Long-term body composition changes in antiretroviral-treated HIV-infected individuals


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Abstract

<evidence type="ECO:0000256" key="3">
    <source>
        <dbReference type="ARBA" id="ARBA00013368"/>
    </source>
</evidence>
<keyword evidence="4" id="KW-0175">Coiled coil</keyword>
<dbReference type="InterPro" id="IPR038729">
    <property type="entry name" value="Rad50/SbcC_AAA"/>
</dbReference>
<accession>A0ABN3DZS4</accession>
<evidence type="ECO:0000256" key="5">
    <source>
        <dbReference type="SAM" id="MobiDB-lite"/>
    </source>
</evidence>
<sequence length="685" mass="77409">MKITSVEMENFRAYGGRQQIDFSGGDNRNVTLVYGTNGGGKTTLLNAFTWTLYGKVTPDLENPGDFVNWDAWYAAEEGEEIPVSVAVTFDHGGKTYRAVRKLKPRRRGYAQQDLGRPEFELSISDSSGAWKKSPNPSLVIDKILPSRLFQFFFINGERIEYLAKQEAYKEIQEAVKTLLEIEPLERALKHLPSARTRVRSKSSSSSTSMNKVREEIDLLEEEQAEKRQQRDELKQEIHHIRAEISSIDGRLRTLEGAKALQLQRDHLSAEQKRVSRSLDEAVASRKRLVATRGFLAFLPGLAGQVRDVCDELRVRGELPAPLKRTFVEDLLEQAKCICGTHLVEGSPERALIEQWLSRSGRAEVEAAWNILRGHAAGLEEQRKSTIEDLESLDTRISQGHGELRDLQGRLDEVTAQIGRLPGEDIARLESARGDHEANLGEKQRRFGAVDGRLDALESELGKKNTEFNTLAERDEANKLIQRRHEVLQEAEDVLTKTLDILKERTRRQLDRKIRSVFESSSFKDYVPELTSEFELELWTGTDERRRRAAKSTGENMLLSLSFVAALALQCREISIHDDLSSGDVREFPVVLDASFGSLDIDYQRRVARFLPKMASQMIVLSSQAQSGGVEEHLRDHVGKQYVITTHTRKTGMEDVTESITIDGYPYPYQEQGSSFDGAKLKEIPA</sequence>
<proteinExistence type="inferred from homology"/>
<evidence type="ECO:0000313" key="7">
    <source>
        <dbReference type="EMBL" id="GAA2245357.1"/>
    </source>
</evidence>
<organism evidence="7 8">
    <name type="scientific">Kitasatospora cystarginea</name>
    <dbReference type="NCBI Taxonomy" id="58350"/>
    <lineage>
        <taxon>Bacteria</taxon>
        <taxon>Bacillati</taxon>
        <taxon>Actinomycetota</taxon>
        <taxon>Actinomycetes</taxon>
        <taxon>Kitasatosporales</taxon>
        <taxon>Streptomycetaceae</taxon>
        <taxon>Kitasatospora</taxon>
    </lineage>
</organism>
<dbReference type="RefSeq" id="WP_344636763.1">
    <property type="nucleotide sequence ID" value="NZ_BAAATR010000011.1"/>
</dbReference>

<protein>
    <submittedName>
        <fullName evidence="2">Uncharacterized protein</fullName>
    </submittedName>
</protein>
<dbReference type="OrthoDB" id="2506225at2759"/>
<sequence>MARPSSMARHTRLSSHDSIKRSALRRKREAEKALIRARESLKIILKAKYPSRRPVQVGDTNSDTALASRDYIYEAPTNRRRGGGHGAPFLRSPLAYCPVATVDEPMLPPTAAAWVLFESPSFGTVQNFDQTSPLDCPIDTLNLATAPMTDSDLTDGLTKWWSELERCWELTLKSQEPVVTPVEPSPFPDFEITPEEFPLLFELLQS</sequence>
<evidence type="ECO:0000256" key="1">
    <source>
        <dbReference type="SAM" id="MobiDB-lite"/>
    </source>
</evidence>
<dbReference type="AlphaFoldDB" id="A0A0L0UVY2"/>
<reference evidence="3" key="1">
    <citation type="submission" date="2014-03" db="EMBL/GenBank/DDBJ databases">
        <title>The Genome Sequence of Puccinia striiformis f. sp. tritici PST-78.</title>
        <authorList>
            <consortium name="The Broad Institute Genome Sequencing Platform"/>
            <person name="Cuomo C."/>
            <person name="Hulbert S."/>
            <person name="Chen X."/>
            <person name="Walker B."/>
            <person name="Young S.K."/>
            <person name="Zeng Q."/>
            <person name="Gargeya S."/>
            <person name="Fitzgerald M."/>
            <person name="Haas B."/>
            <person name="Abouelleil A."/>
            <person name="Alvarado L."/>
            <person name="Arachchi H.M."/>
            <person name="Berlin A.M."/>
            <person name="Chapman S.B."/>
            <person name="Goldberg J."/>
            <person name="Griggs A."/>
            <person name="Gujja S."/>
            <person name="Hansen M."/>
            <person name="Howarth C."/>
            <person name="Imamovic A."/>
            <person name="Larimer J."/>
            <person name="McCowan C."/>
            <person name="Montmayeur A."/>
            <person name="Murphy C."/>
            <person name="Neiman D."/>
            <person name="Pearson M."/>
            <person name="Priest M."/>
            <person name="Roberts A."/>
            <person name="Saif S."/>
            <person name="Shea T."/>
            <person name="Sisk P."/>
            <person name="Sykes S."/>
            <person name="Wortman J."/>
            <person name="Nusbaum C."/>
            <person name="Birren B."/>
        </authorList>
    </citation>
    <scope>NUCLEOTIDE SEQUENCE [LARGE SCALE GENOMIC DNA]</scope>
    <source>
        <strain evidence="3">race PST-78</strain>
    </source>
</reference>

Objective:Body composition impacts physical function and mortality. We compared long-term body composition changes after antiretroviral therapy (ART) initiation in HIV-infected individuals to that in HIV-uninfected controls.Design:Prospective observational study.Methods:We performed dual-energy x-ray absorptiometry (DXA) approximately 7.5 years after initial DXA in available HIV-infected individuals who received DXAs during the randomized treatment trial AIDS Clinical Trials Group A5202. For controls, we used DXA results from HIV-uninfected participants in the Boston Area Community Health/Bone and Women's Interagency HIV Study cohorts. Repeated measures analyses compared adjusted body composition changes between HIV-infected and HIV-uninfected individuals. Multivariable analyses evaluated factors associated with body composition change in HIV-infected individuals.Results:We obtained DXA results in 97 HIV-infected and 614 HIV-uninfected participants. Compared with controls, HIV-infected individuals had greater adjusted lean mass and total, trunk, and limb fat gain during the first 96 weeks of ART. Subsequently, HIV-infected individuals lost lean mass compared with controls. Total, trunk, and limb fat gains after 96 weeks of ART slowed in HIV-infected individuals but remained greater than in controls. Lower CD4+ T-cell count was associated with lean mass and fat gain during the initial 96 weeks of ART, but subsequently no HIV-related characteristic was associated with body composition change.Conclusion:Consistent with a ‘return to health effect’, HIV-infected individuals, especially those with lower baseline CD4+ T-cell counts, gained more lean mass and fat during the first 96 weeks of ART than HIV-uninfected individuals. Continued fat gain and lean mass loss after 96 weeks may predispose HIV-infected individuals to obesity-related diseases and physical function impairment.

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